10. dicobalt says:

    BTW this works on dry erase markers too. You can also tape a string to the marker and then spin it around with the cap facing outward.

  11. aleck says:

    Some markers have removable cap in the back. It also helps to add water or water/alcohol mixture there as well to dissolve the dried out ink.

  12. Bob S says:

    Mr. Wizard, 1980?
    Don Herbert has been on TV a lot longer than that!!!

    When I was a kid in the early 50’s and we got our first television Don Herbert, aka Mr. Wizard, had his show on Saturday mornings. It premiered on March 3, 1951. It was probably live too since it was before the Video Tape Recorder appeared in the mid 50s. The quality was certainly better than the early kinescope recordings.

    It was a must see show for me when I was a kid and I still enjoyed watching him in the 80s too.

  13. Steeb2er says:

    Mr. T is still alive and kickin’, thank you very much.

  14. teamplur says:

    Another option is to remove the rear cap, pull the felt cartridge out, turn it around and put back. this exposes the tip to the back end that probably still has plenty of ink. (sometimes) combine this with the alcohol option for even better results… maybe?

    • mauispiderweb says:

      This is what I’ve always done. I’ll have to try the alcohol one, though I’ve been removing permanent marker with alcohol for forever, so I don’t know why I never though of it myself.

  15. CubeRat says:

    Rubbing alcohol will also dissolve marker written on the wall or frig by the ‘little darlings’ who get your marker by mistake. (or who decide that the paper isn’t as fun as the frig).

    • GreatWhiteNorth says:

      I use the alcohol based gel hand sanitizer to clean up the white boards when someone of questionable IQ uses the wrong marker on these boards. It works great with very little mess.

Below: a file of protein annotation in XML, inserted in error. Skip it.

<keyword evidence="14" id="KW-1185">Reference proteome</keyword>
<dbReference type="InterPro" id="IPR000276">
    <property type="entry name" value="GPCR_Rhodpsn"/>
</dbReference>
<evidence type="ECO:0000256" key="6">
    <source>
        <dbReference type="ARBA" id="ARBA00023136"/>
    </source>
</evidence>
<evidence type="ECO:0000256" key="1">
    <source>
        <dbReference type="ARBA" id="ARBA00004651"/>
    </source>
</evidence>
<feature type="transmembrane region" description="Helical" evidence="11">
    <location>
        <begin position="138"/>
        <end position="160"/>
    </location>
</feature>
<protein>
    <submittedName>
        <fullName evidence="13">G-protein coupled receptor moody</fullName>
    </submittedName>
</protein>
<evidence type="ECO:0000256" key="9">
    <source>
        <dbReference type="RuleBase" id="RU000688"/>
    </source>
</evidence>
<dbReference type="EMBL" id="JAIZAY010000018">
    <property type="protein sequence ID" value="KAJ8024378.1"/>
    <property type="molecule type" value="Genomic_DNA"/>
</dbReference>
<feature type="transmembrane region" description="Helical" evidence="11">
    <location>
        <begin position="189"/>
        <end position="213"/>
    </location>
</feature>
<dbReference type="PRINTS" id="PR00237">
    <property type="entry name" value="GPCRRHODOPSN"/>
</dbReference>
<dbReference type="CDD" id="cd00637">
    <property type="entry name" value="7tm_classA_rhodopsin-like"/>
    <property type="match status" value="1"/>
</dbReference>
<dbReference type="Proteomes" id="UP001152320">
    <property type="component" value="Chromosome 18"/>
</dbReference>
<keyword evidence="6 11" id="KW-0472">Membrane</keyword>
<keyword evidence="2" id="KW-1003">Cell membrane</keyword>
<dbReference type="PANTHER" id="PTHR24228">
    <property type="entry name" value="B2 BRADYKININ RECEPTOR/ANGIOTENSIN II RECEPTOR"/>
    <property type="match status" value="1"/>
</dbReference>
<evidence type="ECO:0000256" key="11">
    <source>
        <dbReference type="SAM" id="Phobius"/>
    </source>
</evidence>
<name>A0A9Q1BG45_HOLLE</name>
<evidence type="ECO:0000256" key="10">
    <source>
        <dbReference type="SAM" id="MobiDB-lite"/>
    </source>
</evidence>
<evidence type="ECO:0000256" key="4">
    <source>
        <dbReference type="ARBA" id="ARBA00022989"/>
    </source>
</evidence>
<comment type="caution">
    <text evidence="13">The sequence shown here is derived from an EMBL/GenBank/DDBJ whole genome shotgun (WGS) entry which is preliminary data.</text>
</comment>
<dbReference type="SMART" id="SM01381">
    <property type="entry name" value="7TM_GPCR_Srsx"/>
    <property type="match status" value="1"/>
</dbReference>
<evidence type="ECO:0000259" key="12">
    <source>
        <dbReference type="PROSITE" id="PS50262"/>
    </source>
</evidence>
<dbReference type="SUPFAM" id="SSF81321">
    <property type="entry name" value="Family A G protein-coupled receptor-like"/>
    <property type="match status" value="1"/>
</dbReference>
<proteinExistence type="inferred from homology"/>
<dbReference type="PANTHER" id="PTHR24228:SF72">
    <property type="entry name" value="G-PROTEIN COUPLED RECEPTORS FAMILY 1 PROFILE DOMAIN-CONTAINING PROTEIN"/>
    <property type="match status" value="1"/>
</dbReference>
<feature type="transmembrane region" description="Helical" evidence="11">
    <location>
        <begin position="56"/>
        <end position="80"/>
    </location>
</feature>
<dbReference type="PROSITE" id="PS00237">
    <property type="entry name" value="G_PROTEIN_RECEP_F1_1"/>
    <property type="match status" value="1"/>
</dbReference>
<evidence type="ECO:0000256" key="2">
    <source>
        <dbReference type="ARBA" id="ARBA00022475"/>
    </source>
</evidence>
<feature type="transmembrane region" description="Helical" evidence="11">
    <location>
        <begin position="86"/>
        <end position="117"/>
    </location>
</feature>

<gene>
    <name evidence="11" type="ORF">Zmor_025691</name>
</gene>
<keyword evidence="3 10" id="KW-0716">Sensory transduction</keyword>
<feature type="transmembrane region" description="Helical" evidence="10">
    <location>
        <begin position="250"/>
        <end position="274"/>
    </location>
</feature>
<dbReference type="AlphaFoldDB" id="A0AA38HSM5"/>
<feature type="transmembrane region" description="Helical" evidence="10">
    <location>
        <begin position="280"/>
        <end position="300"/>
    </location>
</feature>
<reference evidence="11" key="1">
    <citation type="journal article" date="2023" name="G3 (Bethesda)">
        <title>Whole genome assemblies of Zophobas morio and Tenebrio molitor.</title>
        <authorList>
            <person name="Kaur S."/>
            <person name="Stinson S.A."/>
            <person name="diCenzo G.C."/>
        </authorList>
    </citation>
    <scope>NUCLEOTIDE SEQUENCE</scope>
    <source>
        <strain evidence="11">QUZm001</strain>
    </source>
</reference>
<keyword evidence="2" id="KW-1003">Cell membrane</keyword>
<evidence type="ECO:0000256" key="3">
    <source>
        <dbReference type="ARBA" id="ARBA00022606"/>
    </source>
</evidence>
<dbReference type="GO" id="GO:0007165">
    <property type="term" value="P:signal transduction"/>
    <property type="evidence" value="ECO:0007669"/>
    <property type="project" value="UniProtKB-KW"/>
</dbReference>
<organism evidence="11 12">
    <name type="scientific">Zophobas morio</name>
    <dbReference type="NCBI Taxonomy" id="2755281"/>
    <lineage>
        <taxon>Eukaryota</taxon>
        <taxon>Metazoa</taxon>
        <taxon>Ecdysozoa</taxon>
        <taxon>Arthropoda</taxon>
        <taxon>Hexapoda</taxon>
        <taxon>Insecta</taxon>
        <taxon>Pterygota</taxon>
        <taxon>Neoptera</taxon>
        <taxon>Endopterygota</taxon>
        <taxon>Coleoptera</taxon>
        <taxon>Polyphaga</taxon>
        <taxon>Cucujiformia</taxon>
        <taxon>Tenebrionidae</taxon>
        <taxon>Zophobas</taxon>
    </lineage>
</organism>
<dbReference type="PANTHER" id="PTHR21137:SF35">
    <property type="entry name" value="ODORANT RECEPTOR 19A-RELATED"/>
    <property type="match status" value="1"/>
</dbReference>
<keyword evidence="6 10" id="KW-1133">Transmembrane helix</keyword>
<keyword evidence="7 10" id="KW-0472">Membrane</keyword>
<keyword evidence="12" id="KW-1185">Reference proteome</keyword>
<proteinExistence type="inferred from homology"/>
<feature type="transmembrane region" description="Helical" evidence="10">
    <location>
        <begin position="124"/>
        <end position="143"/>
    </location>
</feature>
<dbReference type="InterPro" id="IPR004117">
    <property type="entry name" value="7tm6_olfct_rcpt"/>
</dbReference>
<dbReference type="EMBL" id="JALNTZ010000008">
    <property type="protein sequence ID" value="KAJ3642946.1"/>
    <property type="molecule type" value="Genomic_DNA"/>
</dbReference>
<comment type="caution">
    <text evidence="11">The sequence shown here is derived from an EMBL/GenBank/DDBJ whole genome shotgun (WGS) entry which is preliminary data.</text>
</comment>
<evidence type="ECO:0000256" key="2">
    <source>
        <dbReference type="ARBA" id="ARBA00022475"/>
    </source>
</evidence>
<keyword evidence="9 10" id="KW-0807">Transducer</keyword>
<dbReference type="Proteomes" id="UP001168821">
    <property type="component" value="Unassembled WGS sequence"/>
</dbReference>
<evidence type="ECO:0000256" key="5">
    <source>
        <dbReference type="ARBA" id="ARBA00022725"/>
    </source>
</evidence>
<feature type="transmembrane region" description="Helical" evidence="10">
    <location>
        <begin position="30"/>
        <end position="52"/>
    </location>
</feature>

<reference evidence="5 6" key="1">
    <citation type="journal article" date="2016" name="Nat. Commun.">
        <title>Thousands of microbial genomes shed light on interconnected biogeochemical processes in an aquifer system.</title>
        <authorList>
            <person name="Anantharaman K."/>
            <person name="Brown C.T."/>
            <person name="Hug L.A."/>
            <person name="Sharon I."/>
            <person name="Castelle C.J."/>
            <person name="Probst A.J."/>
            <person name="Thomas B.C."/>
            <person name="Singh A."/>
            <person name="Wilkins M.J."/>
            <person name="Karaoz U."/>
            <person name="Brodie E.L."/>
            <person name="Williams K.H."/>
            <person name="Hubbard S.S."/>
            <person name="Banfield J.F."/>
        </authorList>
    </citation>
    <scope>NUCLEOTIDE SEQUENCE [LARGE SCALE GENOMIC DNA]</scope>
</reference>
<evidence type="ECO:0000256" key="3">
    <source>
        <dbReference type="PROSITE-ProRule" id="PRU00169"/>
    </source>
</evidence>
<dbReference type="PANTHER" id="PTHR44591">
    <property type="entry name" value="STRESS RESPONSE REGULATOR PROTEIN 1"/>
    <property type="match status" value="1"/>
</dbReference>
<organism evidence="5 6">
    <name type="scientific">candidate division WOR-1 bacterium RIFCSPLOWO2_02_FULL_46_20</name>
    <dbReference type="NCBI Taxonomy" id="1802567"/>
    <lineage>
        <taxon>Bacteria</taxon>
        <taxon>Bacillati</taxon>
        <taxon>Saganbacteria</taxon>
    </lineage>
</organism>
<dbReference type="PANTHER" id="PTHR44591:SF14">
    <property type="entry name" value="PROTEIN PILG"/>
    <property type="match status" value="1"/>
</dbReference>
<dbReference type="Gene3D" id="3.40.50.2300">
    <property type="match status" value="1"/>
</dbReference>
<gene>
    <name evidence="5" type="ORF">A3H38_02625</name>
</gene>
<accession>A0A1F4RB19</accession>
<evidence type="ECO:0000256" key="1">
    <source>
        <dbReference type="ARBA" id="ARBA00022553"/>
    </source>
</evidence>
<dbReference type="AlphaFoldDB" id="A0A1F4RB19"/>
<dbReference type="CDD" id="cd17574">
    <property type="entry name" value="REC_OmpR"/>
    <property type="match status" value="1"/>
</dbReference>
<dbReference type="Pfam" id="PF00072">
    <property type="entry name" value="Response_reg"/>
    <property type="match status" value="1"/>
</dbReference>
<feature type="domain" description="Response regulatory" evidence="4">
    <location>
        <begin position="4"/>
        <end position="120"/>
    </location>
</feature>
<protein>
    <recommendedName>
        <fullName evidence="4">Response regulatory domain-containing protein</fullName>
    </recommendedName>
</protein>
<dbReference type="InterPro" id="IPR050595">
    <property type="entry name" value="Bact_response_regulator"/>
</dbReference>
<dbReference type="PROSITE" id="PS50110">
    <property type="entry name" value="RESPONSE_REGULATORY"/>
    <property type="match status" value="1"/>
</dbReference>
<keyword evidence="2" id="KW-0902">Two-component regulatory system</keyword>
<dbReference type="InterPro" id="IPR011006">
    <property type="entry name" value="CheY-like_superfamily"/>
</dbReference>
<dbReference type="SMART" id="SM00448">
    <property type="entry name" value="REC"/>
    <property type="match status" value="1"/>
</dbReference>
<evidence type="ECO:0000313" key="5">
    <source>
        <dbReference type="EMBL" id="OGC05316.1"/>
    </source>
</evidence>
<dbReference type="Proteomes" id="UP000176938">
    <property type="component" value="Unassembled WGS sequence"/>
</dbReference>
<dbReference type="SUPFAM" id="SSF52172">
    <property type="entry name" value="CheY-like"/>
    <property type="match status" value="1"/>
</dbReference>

• Ratty says:

        Drawing on permanent marker with the whiteboard markers should make it erasable as well.

        • The Porkchop Express says:

          I have used this on old “stained” dry erase marker that was never erased in the first place.

          I figured if the old stuff won’t erase, you cover it with new stuff and erase that. it worked, for much more scientific reasons than I had though.

  16. maruawe says:

    You mean that I have been doing this for years and they are just telling others about it….
    This is a long formed habit for me …. I also use the florescence markers for making glow in the dark pictures and carvings

  17. Dallas_shopper says:

    My mom was a teacher before she had us kids, so I’ve known about this trick forever!

    Teachers = heroes.

  18. kalaratri says:

    If you split open the ink of a sharpie or two and drop them in a spray bottle of rubbing alcohol, you can use it to dye many costume quality wigs. Spray on, wait for it to dry and rinse out. Good for transforming wigs for costumes.

  19. ellemdee says:

    I revived a dried out hilighter with plain old water by pulling out the writing tip and dropping some water into the tube (where the dried out yellow ink was). Still working a few months later.

  20. gStein_*|bringing starpipe back|* says:

    Did Phil really cite his own blog?

  21. CtrlAltTabby says:

    We always added a drop of alcohol into the back end of the marker, then left it standing tip down for a while.